The John H. E. Fried Collection contains legal briefs prepared by Fried as a legal consultant to the Nuremberg Tribunal. Manuscripts, legal briefs, clippings, offprints, and memoranda by Fried, Justice Robert Jackson, John J. McCloy and others, cover a range of topics including war crimes, National Socialism, international law, and human rights. The collection contains proceedings of war crimes trials, in particular those of the Nuremberg Tribunal. Also of interest are drafts and research notes by Fried for books on human rights and international justice.
The collection contains documents (birth and death certificates, diplomas, wills, etc.) and correspondence related to the Kristeller and Kappel families. One section deals with Hans Kristeller's collection of materials related to Jacques Offenbach. There is extensive documentation about him sending the collection to the US in 1937 and trying to sell it there. The fate of the collection is unknown.
The collection deals with the lives of members of the Rosenfeld family, most prominently Kurt Rosenfeld. It includes newspaper clippings, official documents, notes, and biographical sources which provide information on the private lives of individual family members, their possessions before the war, and their professional and political careers.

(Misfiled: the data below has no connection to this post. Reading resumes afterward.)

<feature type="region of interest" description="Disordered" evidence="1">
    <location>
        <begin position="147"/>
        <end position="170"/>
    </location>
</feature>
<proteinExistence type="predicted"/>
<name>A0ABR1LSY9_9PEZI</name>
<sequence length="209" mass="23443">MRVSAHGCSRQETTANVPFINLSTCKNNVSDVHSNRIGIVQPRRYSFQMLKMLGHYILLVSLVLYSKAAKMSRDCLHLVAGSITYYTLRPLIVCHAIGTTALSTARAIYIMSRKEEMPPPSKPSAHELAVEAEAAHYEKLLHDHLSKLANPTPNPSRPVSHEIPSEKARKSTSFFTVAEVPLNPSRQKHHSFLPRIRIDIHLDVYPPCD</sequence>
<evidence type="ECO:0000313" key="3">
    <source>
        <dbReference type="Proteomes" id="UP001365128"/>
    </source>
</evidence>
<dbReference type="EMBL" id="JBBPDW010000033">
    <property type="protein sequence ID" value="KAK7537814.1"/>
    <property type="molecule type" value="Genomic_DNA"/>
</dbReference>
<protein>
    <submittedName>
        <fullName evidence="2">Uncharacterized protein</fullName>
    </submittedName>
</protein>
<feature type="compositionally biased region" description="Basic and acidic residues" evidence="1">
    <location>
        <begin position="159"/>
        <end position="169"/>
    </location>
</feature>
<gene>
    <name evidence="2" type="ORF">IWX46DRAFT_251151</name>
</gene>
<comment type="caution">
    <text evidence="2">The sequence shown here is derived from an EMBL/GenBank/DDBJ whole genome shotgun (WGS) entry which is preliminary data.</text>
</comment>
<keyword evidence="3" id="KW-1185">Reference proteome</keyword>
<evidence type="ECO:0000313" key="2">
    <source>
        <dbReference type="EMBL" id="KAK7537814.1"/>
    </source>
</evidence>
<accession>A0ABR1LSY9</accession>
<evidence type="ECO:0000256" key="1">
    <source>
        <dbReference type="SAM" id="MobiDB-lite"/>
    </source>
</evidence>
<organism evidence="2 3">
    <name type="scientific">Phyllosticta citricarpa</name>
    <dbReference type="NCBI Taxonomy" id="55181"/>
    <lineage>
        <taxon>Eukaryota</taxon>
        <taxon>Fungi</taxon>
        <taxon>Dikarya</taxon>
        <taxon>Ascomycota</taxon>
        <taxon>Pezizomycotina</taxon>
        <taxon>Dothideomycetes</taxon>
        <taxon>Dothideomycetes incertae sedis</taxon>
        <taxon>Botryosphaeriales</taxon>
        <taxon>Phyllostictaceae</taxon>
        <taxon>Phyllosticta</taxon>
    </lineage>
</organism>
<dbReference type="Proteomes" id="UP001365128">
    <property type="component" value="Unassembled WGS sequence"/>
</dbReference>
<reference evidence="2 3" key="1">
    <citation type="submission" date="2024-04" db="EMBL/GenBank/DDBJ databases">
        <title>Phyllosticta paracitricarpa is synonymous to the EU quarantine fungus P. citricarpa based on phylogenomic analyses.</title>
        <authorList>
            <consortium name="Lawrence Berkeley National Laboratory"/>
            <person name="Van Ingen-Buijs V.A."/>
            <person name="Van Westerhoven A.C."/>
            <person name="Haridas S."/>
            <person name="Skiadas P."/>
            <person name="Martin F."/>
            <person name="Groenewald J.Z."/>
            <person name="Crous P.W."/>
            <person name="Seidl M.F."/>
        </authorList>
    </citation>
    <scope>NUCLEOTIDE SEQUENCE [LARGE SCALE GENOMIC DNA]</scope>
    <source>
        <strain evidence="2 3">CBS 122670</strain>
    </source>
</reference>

This collection documents the life and work of Kurt Schwerin. Kurt Schwerin immigrated to the United States in 1938 where he became a librarian and professor of law. Contained are several of his writings, research notes and other papers mainly related to his attempts to organize the immigration of his family, to settle down in the United States and regarding to his function as board member and head of the Chicago Chapter of the Leo Baeck Institute.
This collection contains family papers of the Zander and Prager families, as well as some of Kurt Zander's personal papers. There are several photographs of various family members and family homes in Prussia and Turkey, and a body of correspondence which documents the Zander family's time in Turkey and Greece in 1904-1905.